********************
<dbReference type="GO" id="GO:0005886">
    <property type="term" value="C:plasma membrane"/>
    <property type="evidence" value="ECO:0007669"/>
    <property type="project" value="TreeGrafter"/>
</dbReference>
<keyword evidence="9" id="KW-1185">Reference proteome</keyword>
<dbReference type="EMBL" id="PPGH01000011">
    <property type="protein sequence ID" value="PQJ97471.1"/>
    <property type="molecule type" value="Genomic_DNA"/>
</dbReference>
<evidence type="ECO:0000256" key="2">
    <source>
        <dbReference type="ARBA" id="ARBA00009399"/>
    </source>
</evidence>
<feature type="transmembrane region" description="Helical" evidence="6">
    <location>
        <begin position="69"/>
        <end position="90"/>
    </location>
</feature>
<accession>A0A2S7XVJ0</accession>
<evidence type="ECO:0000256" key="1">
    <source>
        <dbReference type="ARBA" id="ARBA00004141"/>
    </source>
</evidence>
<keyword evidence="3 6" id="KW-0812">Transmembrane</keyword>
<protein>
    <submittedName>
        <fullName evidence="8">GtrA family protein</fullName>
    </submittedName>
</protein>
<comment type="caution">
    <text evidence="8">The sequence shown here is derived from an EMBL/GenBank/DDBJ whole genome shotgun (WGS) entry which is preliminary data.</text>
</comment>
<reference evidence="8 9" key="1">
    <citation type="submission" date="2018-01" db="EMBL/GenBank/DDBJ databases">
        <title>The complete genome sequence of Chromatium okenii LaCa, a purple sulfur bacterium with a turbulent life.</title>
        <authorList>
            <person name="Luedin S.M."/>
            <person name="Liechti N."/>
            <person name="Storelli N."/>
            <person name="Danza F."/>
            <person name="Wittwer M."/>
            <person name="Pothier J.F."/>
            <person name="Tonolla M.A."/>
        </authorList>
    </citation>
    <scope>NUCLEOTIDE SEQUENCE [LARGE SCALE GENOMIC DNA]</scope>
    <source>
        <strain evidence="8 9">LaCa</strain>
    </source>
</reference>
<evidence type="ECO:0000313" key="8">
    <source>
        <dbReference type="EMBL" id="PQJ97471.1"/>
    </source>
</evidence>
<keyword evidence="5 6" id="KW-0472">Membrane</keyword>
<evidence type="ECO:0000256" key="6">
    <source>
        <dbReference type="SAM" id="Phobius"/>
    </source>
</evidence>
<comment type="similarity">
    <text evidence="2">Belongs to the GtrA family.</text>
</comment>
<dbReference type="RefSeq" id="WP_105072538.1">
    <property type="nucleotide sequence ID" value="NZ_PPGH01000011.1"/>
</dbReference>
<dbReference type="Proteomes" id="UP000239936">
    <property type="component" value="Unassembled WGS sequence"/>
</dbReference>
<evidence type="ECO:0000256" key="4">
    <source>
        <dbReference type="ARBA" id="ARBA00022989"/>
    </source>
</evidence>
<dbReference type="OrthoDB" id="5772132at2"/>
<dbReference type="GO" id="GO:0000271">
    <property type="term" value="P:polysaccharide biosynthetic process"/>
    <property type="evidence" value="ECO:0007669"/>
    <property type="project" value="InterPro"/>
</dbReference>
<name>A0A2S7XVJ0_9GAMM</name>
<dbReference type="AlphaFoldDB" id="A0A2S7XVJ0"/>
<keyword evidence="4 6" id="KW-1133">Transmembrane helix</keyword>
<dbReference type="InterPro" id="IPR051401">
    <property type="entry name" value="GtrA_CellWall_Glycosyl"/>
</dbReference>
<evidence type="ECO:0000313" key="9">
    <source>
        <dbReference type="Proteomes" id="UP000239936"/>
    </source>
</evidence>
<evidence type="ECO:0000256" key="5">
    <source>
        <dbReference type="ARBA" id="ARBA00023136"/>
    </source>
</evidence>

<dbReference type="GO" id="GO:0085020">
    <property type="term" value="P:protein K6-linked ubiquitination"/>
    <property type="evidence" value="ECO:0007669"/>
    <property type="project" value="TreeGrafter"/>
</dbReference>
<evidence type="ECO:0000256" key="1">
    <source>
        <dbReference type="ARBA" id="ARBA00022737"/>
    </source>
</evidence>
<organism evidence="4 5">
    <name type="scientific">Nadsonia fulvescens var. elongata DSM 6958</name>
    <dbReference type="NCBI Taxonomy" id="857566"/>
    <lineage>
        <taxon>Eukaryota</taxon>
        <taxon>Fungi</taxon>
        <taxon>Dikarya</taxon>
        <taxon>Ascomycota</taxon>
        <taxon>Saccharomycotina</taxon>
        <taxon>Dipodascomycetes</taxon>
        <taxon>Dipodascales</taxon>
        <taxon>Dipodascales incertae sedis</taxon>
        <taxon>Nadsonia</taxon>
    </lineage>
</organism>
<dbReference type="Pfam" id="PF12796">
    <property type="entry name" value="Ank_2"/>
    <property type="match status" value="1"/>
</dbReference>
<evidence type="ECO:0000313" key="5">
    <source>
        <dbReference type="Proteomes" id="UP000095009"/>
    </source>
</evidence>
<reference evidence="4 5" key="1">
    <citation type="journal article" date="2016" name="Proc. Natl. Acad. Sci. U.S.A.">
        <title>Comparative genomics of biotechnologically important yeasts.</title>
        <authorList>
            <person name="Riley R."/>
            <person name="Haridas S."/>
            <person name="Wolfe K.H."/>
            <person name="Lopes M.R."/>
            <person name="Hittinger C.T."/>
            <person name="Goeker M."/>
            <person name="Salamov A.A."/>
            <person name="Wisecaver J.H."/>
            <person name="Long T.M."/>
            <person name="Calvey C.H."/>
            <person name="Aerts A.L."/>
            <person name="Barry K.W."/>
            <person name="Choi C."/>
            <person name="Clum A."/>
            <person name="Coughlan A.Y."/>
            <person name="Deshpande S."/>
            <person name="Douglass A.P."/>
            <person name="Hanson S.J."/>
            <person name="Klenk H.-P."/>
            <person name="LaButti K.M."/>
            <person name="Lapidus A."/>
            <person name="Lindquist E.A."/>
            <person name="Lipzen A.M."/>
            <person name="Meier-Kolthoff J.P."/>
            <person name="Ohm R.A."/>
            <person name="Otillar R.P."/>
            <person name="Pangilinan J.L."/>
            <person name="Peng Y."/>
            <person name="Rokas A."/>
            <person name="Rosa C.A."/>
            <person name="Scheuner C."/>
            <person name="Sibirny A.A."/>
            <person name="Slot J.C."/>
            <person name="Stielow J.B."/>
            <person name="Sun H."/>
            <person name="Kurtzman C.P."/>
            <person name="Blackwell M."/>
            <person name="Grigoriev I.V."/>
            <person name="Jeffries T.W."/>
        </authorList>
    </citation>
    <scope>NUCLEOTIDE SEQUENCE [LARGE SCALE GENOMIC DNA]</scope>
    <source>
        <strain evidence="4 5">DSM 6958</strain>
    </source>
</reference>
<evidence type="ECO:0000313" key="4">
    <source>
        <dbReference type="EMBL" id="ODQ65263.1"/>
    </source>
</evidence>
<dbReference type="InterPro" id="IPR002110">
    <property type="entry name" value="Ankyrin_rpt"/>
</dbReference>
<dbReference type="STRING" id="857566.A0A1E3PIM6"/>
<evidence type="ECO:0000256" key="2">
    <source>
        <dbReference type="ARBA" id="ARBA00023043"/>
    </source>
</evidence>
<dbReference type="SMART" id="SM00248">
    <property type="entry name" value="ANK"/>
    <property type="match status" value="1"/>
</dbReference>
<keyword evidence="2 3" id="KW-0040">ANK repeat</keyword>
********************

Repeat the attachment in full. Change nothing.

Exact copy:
<dbReference type="GO" id="GO:0005886">
    <property type="term" value="C:plasma membrane"/>
    <property type="evidence" value="ECO:0007669"/>
    <property type="project" value="TreeGrafter"/>
</dbReference>
<keyword evidence="9" id="KW-1185">Reference proteome</keyword>
<dbReference type="EMBL" id="PPGH01000011">
    <property type="protein sequence ID" value="PQJ97471.1"/>
    <property type="molecule type" value="Genomic_DNA"/>
</dbReference>
<evidence type="ECO:0000256" key="2">
    <source>
        <dbReference type="ARBA" id="ARBA00009399"/>
    </source>
</evidence>
<feature type="transmembrane region" description="Helical" evidence="6">
    <location>
        <begin position="69"/>
        <end position="90"/>
    </location>
</feature>
<accession>A0A2S7XVJ0</accession>
<evidence type="ECO:0000256" key="1">
    <source>
        <dbReference type="ARBA" id="ARBA00004141"/>
    </source>
</evidence>
<keyword evidence="3 6" id="KW-0812">Transmembrane</keyword>
<protein>
    <submittedName>
        <fullName evidence="8">GtrA family protein</fullName>
    </submittedName>
</protein>
<comment type="caution">
    <text evidence="8">The sequence shown here is derived from an EMBL/GenBank/DDBJ whole genome shotgun (WGS) entry which is preliminary data.</text>
</comment>
<reference evidence="8 9" key="1">
    <citation type="submission" date="2018-01" db="EMBL/GenBank/DDBJ databases">
        <title>The complete genome sequence of Chromatium okenii LaCa, a purple sulfur bacterium with a turbulent life.</title>
        <authorList>
            <person name="Luedin S.M."/>
            <person name="Liechti N."/>
            <person name="Storelli N."/>
            <person name="Danza F."/>
            <person name="Wittwer M."/>
            <person name="Pothier J.F."/>
            <person name="Tonolla M.A."/>
        </authorList>
    </citation>
    <scope>NUCLEOTIDE SEQUENCE [LARGE SCALE GENOMIC DNA]</scope>
    <source>
        <strain evidence="8 9">LaCa</strain>
    </source>
</reference>
<evidence type="ECO:0000313" key="8">
    <source>
        <dbReference type="EMBL" id="PQJ97471.1"/>
    </source>
</evidence>
<keyword evidence="5 6" id="KW-0472">Membrane</keyword>
<evidence type="ECO:0000256" key="6">
    <source>
        <dbReference type="SAM" id="Phobius"/>
    </source>
</evidence>
<comment type="similarity">
    <text evidence="2">Belongs to the GtrA family.</text>
</comment>
<dbReference type="RefSeq" id="WP_105072538.1">
    <property type="nucleotide sequence ID" value="NZ_PPGH01000011.1"/>
</dbReference>
<dbReference type="Proteomes" id="UP000239936">
    <property type="component" value="Unassembled WGS sequence"/>
</dbReference>
<evidence type="ECO:0000256" key="4">
    <source>
        <dbReference type="ARBA" id="ARBA00022989"/>
    </source>
</evidence>
<dbReference type="OrthoDB" id="5772132at2"/>
<dbReference type="GO" id="GO:0000271">
    <property type="term" value="P:polysaccharide biosynthetic process"/>
    <property type="evidence" value="ECO:0007669"/>
    <property type="project" value="InterPro"/>
</dbReference>
<name>A0A2S7XVJ0_9GAMM</name>
<dbReference type="AlphaFoldDB" id="A0A2S7XVJ0"/>
<keyword evidence="4 6" id="KW-1133">Transmembrane helix</keyword>
<dbReference type="InterPro" id="IPR051401">
    <property type="entry name" value="GtrA_CellWall_Glycosyl"/>
</dbReference>
<evidence type="ECO:0000313" key="9">
    <source>
        <dbReference type="Proteomes" id="UP000239936"/>
    </source>
</evidence>
<evidence type="ECO:0000256" key="5">
    <source>
        <dbReference type="ARBA" id="ARBA00023136"/>
    </source>
</evidence>

<dbReference type="GO" id="GO:0085020">
    <property type="term" value="P:protein K6-linked ubiquitination"/>
    <property type="evidence" value="ECO:0007669"/>
    <property type="project" value="TreeGrafter"/>
</dbReference>
<evidence type="ECO:0000256" key="1">
    <source>
        <dbReference type="ARBA" id="ARBA00022737"/>
    </source>
</evidence>
<organism evidence="4 5">
    <name type="scientific">Nadsonia fulvescens var. elongata DSM 6958</name>
    <dbReference type="NCBI Taxonomy" id="857566"/>
    <lineage>
        <taxon>Eukaryota</taxon>
        <taxon>Fungi</taxon>
        <taxon>Dikarya</taxon>
        <taxon>Ascomycota</taxon>
        <taxon>Saccharomycotina</taxon>
        <taxon>Dipodascomycetes</taxon>
        <taxon>Dipodascales</taxon>
        <taxon>Dipodascales incertae sedis</taxon>
        <taxon>Nadsonia</taxon>
    </lineage>
</organism>
<dbReference type="Pfam" id="PF12796">
    <property type="entry name" value="Ank_2"/>
    <property type="match status" value="1"/>
</dbReference>
<evidence type="ECO:0000313" key="5">
    <source>
        <dbReference type="Proteomes" id="UP000095009"/>
    </source>
</evidence>
<reference evidence="4 5" key="1">
    <citation type="journal article" date="2016" name="Proc. Natl. Acad. Sci. U.S.A.">
        <title>Comparative genomics of biotechnologically important yeasts.</title>
        <authorList>
            <person name="Riley R."/>
            <person name="Haridas S."/>
            <person name="Wolfe K.H."/>
            <person name="Lopes M.R."/>
            <person name="Hittinger C.T."/>
            <person name="Goeker M."/>
            <person name="Salamov A.A."/>
            <person name="Wisecaver J.H."/>
            <person name="Long T.M."/>
            <person name="Calvey C.H."/>
            <person name="Aerts A.L."/>
            <person name="Barry K.W."/>
            <person name="Choi C."/>
            <person name="Clum A."/>
            <person name="Coughlan A.Y."/>
            <person name="Deshpande S."/>
            <person name="Douglass A.P."/>
            <person name="Hanson S.J."/>
            <person name="Klenk H.-P."/>
            <person name="LaButti K.M."/>
            <person name="Lapidus A."/>
            <person name="Lindquist E.A."/>
            <person name="Lipzen A.M."/>
            <person name="Meier-Kolthoff J.P."/>
            <person name="Ohm R.A."/>
            <person name="Otillar R.P."/>
            <person name="Pangilinan J.L."/>
            <person name="Peng Y."/>
            <person name="Rokas A."/>
            <person name="Rosa C.A."/>
            <person name="Scheuner C."/>
            <person name="Sibirny A.A."/>
            <person name="Slot J.C."/>
            <person name="Stielow J.B."/>
            <person name="Sun H."/>
            <person name="Kurtzman C.P."/>
            <person name="Blackwell M."/>
            <person name="Grigoriev I.V."/>
            <person name="Jeffries T.W."/>
        </authorList>
    </citation>
    <scope>NUCLEOTIDE SEQUENCE [LARGE SCALE GENOMIC DNA]</scope>
    <source>
        <strain evidence="4 5">DSM 6958</strain>
    </source>
</reference>
<evidence type="ECO:0000313" key="4">
    <source>
        <dbReference type="EMBL" id="ODQ65263.1"/>
    </source>
</evidence>
<dbReference type="InterPro" id="IPR002110">
    <property type="entry name" value="Ankyrin_rpt"/>
</dbReference>
<dbReference type="STRING" id="857566.A0A1E3PIM6"/>
<evidence type="ECO:0000256" key="2">
    <source>
        <dbReference type="ARBA" id="ARBA00023043"/>
    </source>
</evidence>
<dbReference type="SMART" id="SM00248">
    <property type="entry name" value="ANK"/>
    <property type="match status" value="1"/>
</dbReference>
<keyword evidence="2 3" id="KW-0040">ANK repeat</keyword>